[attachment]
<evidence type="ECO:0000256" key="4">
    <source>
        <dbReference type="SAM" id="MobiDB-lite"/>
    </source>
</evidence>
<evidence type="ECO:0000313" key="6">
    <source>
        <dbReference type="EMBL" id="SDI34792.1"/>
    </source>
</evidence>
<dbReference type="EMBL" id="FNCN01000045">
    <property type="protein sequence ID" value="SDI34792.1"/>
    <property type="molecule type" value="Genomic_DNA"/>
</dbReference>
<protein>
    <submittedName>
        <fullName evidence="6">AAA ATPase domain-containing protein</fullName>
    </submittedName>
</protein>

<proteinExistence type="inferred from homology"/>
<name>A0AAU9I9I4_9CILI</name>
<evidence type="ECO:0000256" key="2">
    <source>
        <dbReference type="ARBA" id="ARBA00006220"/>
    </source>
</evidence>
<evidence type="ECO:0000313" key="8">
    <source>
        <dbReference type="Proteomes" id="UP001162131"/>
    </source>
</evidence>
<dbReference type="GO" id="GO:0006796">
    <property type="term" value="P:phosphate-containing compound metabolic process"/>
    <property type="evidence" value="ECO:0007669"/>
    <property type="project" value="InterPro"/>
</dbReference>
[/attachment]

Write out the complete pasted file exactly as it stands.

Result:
<evidence type="ECO:0000256" key="4">
    <source>
        <dbReference type="SAM" id="MobiDB-lite"/>
    </source>
</evidence>
<evidence type="ECO:0000313" key="6">
    <source>
        <dbReference type="EMBL" id="SDI34792.1"/>
    </source>
</evidence>
<dbReference type="EMBL" id="FNCN01000045">
    <property type="protein sequence ID" value="SDI34792.1"/>
    <property type="molecule type" value="Genomic_DNA"/>
</dbReference>
<protein>
    <submittedName>
        <fullName evidence="6">AAA ATPase domain-containing protein</fullName>
    </submittedName>
</protein>

<proteinExistence type="inferred from homology"/>
<name>A0AAU9I9I4_9CILI</name>
<evidence type="ECO:0000256" key="2">
    <source>
        <dbReference type="ARBA" id="ARBA00006220"/>
    </source>
</evidence>
<evidence type="ECO:0000313" key="8">
    <source>
        <dbReference type="Proteomes" id="UP001162131"/>
    </source>
</evidence>
<dbReference type="GO" id="GO:0006796">
    <property type="term" value="P:phosphate-containing compound metabolic process"/>
    <property type="evidence" value="ECO:0007669"/>
    <property type="project" value="InterPro"/>
</dbReference>